There are several reasons why it is preferable sometimes to make advances against notes as collateral instead of discounting them. The borrower may need, perhaps, only part of the face value of the notes, and that only for a short time. The quality of the paper may not warrant an advance of more than a certain percentage, or the notes may be of a longer currency than three or four months, beyond which time a bank is loath to make an advance. Its assets must be kept liquid and not locked up in long time loans.
The merits of a note tendered as collateral should be gauged with no less care than if offered for discount; a large nominal margin may be delusive and by no means an adequate security. Such notes should be scrutinized as critically as discounted bills, and rejected if defective in any vital part. If notes offered by agricultural implement dealers and others are encumbered with conditions which render them nontransferable, they should be refused. Lien notes, or notes secured by lien on implements, machinery and other movable equipment, sold, should only be taken for collection, as it must be borne in mind that the maker has the right of set-off for any legitimate claim against the vendor, and third parties must always be prepared for something of this kind.
The bank in making advances of any nature has the right to expect the note taken to be free from any irregularity, and in accord with the requirements of the Bills of Exchange Act. It is not sufficient that a bank could probably overcome any irregularity by proving its case; even successful litigation is objectionable, and invariably means considerable worry and some loss in costs and time.
All notes taken as collateral security should be hypothecated to the bank on a form duly signed by the borrower (Figure 47 or 28). The form Figure 47 can also be used to pledge stocks and other securities, permissible under the Bank Act. The attorney for a customer cannot hypothecate collateral notes unless specially empowered to do so. All collateral hypothecations should be consecutively numbered as received from the customers, and filed in proper order in the vault.
The full margin of good collateral stipulated as the basis for any credit must always be maintained. A liberal margin will generally be found to be insufficient in case of trouble. The margin agreed upon in all cases should be calculated on the amount of collateral offered, and not based on the amount of the advance. For instance, on a margin of 25 per cent, advance $75 on each $100 worth of collateral deposited. Do not base the margin on 25 per cent of the advance, which in the above would only give $93.75 collateral for every $75 advanced.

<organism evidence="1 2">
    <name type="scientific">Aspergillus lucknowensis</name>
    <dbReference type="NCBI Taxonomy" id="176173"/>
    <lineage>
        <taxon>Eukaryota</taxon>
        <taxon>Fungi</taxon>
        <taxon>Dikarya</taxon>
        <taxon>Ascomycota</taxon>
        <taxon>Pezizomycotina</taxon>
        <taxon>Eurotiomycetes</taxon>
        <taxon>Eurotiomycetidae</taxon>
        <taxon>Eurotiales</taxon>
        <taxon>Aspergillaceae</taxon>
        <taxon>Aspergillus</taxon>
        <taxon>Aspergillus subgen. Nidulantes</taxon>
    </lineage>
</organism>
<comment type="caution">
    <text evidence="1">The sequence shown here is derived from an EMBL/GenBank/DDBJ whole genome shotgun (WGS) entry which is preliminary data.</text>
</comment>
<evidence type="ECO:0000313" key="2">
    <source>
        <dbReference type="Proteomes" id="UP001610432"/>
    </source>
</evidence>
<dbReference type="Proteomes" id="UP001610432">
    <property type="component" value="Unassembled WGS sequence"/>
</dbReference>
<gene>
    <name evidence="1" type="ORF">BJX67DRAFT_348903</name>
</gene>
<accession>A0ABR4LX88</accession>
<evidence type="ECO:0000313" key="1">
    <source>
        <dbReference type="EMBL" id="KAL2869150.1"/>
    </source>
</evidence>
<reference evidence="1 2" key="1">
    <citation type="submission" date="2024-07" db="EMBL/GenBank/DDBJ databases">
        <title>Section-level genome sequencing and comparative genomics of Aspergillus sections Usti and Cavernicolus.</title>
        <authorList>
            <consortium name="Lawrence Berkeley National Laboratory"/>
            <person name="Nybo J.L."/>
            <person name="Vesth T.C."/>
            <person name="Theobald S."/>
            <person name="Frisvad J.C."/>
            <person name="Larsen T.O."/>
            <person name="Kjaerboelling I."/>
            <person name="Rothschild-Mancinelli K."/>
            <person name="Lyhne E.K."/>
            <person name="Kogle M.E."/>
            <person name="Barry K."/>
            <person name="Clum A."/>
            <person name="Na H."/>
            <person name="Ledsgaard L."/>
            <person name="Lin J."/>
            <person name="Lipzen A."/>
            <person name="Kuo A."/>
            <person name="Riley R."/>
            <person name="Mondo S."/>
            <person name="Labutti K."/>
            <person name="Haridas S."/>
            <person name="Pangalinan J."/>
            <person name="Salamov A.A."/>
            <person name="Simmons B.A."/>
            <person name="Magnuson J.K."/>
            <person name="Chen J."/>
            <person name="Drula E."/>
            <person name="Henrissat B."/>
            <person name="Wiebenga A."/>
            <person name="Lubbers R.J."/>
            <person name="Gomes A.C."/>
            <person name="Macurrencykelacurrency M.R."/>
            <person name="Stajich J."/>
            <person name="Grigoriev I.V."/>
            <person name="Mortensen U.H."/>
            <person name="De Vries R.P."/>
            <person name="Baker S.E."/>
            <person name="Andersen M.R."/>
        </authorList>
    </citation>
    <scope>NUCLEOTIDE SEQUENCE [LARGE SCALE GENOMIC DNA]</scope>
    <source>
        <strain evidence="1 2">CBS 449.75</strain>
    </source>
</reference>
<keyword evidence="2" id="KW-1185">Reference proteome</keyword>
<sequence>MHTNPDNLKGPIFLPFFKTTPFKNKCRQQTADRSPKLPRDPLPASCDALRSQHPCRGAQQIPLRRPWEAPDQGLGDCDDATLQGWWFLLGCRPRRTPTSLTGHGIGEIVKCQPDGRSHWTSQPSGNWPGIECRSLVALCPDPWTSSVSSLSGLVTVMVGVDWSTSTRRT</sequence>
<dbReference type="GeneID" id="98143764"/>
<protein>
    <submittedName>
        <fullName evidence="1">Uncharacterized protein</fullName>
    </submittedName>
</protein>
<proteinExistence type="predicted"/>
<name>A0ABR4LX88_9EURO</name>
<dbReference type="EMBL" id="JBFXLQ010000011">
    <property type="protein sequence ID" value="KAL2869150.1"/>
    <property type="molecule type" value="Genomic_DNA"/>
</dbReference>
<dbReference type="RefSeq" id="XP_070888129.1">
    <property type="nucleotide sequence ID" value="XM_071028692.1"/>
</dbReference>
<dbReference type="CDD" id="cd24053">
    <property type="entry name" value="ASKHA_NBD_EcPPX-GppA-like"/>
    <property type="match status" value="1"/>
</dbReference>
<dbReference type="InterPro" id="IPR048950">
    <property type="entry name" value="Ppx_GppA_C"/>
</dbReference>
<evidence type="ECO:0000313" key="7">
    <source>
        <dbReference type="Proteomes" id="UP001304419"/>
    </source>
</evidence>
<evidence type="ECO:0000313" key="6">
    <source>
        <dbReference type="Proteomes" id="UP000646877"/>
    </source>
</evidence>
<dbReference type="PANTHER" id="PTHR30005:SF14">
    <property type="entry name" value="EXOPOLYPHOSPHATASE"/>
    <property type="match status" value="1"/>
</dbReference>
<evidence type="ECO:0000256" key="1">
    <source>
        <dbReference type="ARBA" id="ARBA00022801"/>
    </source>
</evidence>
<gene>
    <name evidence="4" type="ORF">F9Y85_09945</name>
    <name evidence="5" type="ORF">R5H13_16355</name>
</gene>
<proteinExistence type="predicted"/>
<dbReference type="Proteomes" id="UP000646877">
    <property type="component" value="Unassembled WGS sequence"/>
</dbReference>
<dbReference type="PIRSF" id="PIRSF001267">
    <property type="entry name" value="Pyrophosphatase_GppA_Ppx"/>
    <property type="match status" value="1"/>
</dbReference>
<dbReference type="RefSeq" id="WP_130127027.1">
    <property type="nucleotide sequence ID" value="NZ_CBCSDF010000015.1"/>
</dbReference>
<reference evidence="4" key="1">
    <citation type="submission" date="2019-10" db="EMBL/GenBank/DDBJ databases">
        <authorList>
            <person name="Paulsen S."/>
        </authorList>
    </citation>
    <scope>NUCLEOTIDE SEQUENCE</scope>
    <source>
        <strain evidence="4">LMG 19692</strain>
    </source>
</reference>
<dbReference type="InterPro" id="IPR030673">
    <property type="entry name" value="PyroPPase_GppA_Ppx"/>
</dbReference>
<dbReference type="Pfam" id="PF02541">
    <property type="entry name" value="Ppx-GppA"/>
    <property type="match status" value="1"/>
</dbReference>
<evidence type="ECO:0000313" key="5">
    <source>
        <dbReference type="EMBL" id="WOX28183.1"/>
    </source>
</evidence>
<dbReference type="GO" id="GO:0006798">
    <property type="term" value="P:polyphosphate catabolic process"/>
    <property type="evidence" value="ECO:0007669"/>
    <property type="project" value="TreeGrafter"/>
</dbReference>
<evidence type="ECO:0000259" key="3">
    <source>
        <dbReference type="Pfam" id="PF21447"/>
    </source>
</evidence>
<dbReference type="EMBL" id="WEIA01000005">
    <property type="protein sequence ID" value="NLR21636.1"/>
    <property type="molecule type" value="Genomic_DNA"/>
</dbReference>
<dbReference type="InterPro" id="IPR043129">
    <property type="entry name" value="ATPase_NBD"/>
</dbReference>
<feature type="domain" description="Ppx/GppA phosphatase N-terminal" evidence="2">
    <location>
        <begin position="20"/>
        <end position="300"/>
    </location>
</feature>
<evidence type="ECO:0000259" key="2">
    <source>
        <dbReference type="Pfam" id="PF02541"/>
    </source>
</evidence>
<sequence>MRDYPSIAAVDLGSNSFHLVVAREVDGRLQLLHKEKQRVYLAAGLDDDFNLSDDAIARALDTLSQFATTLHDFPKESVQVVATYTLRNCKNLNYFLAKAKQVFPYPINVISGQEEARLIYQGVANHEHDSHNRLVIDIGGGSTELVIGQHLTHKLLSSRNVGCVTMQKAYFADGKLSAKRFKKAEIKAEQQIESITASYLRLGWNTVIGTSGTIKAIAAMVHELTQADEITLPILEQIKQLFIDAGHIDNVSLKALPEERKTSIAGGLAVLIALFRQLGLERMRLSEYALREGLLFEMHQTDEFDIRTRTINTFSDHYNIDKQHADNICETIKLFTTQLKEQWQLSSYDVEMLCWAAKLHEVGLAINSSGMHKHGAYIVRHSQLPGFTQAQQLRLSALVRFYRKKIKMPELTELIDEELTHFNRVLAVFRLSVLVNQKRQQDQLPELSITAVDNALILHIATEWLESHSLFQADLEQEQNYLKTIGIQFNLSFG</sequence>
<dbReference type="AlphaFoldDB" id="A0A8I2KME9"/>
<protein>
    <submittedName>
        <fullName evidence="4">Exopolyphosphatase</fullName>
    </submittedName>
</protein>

Overdue paper should not be accepted as collateral.
In the case of wholesale accounts obtaining advances against trade paper deposited as collateral, it will be necessary to follow the account as closely as if the paper were discounted. For this purpose the blue book used in the discount department should be used (see Figure 25), and an account opened up for each obligant.
Hypothecation Of Bills And Securities
__________________Bills, Notes and / or other Securities in connection with the account of _____________, customer of The_______________________Bank.
If security is a bill or note enter its date in this column
Eater in this column:
Name of principal obligant, if the security is a bill. Description, if any other form of security.
The above mentioned securities and any renewals thereof and substitutions therefor and proceeds thereof are to be held by ThE....................Bank as a general and continuing collateral security for payment of the present and future indebtedness and liability of the above-named customer, and any ultimate unpaid balance thereof, and the same may be realized by the Bank in such manner as may seem to it advisable, and without notice to the undersigned, in the event of any default in such payment. The said proceeds may be held in lieu of what is realized, and may as and when the Bank sees fit, be appropriated on account of such parts of said indebtedness and liability as to the Bank seems best. The undersigned agree that the Bank may grant extensions, take and give up securities, accept compositions, grant releases and discharges, and otherwise deal with the customer and with other parties and securities as the Bank may see fit, without prejudice to the liability of the undersigned. The claims of the undersigned against any party on whom any of the foregoing unaccepted bills are drawn are hereby assigned to the Bank in the event of non-acceptance.
N.B. - If any bill or note lodged has been given for the accommodation of the customer, the accommodation maker or indorser must sign this document, and if any bill or note payable on demand is included, on which there is an indorser other than the customer, such indorser must sign also.
If the securities lodged are owned by some one other than the customer, this document is to be signed by such owner as well as by the customer.
In all cases of advances against this class of security it is necessary to see that drafts and notes which are returned unaccepted or unpaid are settled for, eventually, by the maker or drawee. The wholesale surrendering of these returned items to the pledger in exchange for fresh collateral drafts should not be permitted. Under no circumstances should unaccepted drafts which are lodged as collateral be held without presentation at the request of the pledger, or for any other reason.